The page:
Ameriprise, the asset manager spun out of American Express a decade ago, may buy one of Europe’s biggest fund management companies, according to The Financial Times. Italy’s largest bank, Unicredit, is selling Pioneer, to strengthen its balance sheet at a time when there are acute concerns about profitability, both for the bank itself and the broader Italian banking sector. The banks organizing the sale have asked for second-round bids by Thursday. Pioneer has some $250 billion in assets under management and the FT estimates its value at up to $3.8 billion.
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• Colonial Restarts Gas Pipeline
Colonial restarted its gasoline pipeline, six days after an explosion and fire in Alabama during planned work on the line killed one person and injured several others. Colonial said it would take “several days for the fuel delivery supply chain to return to normal.” The pipeline carries fuel products from Houston to Linden to New Jersey. Gas prices in the north-east had spiked after the explosion two weeks ago but have now largely retraced.
• China’s FX Reserves Hit 5-Year Low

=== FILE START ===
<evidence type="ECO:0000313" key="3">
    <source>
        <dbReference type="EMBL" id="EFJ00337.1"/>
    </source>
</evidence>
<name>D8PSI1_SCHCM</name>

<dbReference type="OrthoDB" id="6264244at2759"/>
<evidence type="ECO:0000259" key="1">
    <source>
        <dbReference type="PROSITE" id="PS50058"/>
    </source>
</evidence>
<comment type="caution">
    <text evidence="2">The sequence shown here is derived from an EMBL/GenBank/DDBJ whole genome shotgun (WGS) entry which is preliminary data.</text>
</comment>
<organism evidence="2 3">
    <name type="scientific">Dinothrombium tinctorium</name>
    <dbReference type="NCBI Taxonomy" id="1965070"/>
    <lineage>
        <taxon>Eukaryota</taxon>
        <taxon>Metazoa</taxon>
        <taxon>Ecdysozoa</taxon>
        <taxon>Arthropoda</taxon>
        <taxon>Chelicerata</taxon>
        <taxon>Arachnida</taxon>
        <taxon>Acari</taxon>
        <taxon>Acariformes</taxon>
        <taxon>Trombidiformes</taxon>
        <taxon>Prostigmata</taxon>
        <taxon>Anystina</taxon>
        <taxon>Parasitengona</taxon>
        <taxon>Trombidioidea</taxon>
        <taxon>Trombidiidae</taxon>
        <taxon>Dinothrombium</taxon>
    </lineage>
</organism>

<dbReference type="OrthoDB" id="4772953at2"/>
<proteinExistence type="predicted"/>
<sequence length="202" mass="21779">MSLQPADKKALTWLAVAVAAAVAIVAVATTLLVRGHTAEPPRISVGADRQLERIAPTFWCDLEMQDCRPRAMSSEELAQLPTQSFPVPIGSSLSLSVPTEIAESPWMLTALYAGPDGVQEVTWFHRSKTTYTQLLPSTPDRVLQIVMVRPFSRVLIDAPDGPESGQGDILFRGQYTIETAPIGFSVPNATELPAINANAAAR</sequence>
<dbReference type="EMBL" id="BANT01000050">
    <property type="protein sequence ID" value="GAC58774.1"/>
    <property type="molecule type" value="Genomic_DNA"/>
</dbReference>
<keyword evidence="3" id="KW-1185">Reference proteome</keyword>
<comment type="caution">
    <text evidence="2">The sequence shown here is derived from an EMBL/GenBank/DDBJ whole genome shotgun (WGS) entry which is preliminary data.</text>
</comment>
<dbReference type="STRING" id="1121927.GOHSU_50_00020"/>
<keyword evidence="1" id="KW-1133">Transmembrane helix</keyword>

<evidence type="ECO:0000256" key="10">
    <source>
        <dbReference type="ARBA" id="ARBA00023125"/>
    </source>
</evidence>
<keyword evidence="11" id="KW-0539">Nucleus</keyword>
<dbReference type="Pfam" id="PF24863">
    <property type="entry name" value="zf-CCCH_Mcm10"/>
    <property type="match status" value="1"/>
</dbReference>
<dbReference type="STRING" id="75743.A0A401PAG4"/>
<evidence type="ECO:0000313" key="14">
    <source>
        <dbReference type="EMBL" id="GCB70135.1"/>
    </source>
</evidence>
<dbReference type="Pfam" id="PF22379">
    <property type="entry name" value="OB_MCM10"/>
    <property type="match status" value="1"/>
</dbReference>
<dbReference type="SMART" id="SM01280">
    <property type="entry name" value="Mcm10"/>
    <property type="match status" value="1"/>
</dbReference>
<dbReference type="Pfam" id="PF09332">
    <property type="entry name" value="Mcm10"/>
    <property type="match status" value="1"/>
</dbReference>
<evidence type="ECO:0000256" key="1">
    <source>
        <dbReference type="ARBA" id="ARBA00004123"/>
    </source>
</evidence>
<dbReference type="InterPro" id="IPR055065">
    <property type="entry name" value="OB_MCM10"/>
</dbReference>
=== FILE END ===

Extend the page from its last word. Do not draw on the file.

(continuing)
China’s country’s foreign exchange reserves fell to a five-year low of $3.121 trillion after a larger-than-expected outflow of $47.5 billion in October, the biggest monthly drop since January. The dollar’s rise is partly to blame, as it depresses the book value of the reserves that China holds in other currencies, mainly euros. The Wall Street Journal reported Sunday that China may loosen its rules to allow Wall Street firms to operate investment banking businesses without a local partner: anything that creates more of a two-way flow in capital will obviously help in the current environment. The renminbi, meanwhile, is again testing a six-year low against the dollar.
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• HSBC Escapes Capital Constraints
HSBC generated some rare positive headlines Monday with a quarterly report that comfortably beat expectations, at least once it had been adjusted for currency fluctuations and other one-offs. The bank had to take a $1.7 billion hit on the sale of its Brazilian operation, but a change in the regulatory treatment of its investment in China’s Bank of Communications has revived hopes that its strategy for coping in a world where national regulators are becoming more and more of suspicious of self-styled “global” banks could pay off after all. CEO Stuart Gulliver told the Financial Times it may even increase its current share buyback program next year. The bank’s shares hit a new high for the year.
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Summaries by Geoffrey Smith Geoffrey.email@example.com;